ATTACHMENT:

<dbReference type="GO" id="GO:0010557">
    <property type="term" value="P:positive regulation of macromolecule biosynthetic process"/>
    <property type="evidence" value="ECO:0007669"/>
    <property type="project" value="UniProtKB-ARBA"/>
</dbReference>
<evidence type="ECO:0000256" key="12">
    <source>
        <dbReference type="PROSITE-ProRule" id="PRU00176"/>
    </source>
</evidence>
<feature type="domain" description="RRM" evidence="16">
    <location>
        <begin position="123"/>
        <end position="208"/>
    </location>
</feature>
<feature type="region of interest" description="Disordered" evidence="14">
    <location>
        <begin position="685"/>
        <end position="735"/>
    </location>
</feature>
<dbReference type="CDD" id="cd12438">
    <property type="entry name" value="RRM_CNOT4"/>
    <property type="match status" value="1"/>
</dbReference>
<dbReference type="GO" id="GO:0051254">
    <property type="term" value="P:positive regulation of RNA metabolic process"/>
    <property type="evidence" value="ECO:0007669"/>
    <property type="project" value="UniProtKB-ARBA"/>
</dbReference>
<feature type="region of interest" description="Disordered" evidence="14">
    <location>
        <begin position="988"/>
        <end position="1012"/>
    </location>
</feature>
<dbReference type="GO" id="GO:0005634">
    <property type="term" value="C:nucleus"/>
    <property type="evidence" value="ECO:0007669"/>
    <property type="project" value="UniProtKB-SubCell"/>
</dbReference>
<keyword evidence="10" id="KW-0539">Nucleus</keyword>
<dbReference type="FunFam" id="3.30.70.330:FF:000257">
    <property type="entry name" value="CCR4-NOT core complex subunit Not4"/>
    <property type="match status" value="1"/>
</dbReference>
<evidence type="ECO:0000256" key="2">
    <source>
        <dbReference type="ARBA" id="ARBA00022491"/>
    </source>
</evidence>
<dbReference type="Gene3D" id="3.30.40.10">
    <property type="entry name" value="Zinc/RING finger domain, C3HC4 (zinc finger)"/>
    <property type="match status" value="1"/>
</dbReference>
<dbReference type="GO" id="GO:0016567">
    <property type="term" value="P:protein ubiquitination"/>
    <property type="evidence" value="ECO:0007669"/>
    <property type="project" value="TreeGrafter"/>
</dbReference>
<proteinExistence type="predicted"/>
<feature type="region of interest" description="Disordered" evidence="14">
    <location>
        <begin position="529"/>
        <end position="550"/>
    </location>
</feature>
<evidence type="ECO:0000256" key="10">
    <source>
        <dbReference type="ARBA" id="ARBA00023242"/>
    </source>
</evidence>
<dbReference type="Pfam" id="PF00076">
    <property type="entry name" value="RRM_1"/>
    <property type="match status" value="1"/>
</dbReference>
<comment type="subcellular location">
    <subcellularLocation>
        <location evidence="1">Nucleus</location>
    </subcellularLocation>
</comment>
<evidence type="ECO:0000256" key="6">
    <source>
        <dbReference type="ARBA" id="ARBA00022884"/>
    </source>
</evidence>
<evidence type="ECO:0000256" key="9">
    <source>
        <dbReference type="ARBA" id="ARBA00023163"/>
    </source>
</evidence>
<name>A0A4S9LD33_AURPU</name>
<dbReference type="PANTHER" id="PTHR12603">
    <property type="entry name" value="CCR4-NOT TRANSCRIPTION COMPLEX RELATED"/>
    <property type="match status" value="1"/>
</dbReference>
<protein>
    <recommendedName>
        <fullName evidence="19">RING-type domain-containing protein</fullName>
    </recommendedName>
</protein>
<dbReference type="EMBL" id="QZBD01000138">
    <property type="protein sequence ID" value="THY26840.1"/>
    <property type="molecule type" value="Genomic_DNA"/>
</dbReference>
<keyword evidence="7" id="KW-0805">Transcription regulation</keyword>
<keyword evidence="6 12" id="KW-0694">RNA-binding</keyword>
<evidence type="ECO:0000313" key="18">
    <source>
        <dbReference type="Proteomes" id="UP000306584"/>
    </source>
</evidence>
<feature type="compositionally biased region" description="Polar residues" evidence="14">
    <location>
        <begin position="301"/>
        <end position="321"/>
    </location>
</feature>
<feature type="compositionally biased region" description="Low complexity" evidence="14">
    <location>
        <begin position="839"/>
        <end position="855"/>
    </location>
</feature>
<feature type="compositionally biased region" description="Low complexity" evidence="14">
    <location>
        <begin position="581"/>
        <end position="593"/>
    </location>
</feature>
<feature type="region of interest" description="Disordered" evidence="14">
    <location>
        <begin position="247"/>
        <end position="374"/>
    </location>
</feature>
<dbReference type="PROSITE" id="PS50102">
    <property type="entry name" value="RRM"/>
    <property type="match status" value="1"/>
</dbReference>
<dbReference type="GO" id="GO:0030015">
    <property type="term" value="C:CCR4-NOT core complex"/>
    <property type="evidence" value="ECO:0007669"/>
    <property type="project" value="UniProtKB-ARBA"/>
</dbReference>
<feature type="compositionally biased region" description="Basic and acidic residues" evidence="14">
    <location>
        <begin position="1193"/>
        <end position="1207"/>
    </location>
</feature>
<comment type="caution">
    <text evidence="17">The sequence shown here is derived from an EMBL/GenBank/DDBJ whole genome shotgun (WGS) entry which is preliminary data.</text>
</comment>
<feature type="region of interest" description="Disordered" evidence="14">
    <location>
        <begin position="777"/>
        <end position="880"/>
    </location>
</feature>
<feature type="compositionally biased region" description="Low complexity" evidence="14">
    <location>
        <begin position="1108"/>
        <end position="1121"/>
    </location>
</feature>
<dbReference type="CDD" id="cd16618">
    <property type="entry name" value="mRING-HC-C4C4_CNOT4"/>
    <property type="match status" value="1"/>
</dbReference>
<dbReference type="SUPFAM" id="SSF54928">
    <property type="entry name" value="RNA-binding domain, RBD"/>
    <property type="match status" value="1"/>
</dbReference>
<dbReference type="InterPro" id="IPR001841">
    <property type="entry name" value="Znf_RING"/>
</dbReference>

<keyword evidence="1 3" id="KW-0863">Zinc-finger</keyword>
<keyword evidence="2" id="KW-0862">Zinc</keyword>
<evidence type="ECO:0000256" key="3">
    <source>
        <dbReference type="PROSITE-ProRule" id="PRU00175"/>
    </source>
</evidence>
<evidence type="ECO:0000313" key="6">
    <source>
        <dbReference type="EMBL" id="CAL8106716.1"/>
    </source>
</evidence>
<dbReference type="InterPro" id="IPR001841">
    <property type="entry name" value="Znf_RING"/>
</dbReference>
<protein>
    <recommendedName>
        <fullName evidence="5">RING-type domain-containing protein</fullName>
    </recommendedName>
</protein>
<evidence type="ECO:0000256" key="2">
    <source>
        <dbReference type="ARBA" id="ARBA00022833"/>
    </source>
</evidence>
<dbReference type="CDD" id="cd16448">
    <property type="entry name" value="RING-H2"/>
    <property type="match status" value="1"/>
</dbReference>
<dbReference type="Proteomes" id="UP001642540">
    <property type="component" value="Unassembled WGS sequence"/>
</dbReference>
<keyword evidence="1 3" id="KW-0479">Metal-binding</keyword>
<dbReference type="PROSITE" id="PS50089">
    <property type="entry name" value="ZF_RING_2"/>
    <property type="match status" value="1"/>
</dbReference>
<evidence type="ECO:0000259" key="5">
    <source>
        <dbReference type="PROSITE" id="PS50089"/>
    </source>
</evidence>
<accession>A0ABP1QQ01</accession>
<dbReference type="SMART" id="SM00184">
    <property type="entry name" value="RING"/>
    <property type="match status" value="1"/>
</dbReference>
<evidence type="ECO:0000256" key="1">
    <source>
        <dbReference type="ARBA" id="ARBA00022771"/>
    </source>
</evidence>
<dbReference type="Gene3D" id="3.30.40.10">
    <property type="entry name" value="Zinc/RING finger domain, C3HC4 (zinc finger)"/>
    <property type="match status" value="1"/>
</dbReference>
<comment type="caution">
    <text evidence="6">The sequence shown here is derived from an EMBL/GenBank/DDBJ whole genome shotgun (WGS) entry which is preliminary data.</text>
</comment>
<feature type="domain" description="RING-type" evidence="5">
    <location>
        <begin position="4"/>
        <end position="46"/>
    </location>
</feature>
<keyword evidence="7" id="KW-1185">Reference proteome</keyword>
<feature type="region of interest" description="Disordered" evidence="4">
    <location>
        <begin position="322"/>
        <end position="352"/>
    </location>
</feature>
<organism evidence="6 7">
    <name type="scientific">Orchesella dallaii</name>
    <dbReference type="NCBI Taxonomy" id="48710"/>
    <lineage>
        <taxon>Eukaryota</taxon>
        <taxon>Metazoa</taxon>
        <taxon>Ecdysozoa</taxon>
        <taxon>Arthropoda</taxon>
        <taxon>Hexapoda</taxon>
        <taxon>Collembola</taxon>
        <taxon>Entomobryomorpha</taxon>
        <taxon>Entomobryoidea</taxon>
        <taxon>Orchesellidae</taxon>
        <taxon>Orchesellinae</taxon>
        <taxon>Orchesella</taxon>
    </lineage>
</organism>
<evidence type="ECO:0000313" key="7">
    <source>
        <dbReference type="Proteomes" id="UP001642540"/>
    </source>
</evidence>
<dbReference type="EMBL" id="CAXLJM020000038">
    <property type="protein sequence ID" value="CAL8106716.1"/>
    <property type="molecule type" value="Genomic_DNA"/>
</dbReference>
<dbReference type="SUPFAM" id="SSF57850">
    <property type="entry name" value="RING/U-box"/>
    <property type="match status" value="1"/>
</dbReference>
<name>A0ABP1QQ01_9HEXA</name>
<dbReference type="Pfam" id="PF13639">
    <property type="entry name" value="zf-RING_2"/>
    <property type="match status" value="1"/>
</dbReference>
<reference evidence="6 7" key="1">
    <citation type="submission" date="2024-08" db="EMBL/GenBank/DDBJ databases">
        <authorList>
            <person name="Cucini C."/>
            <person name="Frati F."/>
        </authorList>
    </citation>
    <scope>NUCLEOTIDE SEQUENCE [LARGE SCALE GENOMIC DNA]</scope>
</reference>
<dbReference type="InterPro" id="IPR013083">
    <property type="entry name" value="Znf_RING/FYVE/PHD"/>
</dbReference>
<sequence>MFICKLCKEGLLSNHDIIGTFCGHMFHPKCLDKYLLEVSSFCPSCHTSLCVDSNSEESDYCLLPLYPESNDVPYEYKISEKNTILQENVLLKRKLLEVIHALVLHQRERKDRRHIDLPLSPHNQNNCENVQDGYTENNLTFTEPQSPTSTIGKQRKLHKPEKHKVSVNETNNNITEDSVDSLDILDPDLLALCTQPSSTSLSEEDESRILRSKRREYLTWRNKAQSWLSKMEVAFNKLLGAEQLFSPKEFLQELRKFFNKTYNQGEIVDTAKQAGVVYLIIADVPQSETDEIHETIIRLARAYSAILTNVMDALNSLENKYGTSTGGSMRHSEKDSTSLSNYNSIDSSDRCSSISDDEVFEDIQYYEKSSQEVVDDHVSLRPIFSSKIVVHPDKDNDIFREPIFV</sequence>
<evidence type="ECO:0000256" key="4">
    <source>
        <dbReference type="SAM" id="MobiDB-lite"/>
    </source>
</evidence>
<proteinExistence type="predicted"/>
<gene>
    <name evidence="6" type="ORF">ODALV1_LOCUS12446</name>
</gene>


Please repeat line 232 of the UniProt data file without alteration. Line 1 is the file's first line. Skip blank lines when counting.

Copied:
    <property type="entry name" value="Zinc/RING finger domain, C3HC4 (zinc finger)"/>